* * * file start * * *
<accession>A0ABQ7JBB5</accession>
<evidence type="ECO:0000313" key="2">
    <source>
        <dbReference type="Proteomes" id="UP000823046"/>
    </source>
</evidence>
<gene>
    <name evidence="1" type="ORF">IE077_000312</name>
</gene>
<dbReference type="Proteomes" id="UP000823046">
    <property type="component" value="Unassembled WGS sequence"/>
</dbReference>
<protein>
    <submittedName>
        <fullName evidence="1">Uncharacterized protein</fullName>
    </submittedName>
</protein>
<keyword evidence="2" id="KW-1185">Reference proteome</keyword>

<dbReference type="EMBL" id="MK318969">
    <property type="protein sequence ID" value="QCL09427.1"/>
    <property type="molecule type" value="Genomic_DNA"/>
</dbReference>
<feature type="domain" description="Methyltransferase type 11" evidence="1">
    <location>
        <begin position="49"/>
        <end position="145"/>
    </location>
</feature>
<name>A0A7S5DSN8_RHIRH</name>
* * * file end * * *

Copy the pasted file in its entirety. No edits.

<accession>A0ABQ7JBB5</accession>
<evidence type="ECO:0000313" key="2">
    <source>
        <dbReference type="Proteomes" id="UP000823046"/>
    </source>
</evidence>
<gene>
    <name evidence="1" type="ORF">IE077_000312</name>
</gene>
<dbReference type="Proteomes" id="UP000823046">
    <property type="component" value="Unassembled WGS sequence"/>
</dbReference>
<protein>
    <submittedName>
        <fullName evidence="1">Uncharacterized protein</fullName>
    </submittedName>
</protein>
<keyword evidence="2" id="KW-1185">Reference proteome</keyword>

<dbReference type="EMBL" id="MK318969">
    <property type="protein sequence ID" value="QCL09427.1"/>
    <property type="molecule type" value="Genomic_DNA"/>
</dbReference>
<feature type="domain" description="Methyltransferase type 11" evidence="1">
    <location>
        <begin position="49"/>
        <end position="145"/>
    </location>
</feature>
<name>A0A7S5DSN8_RHIRH</name>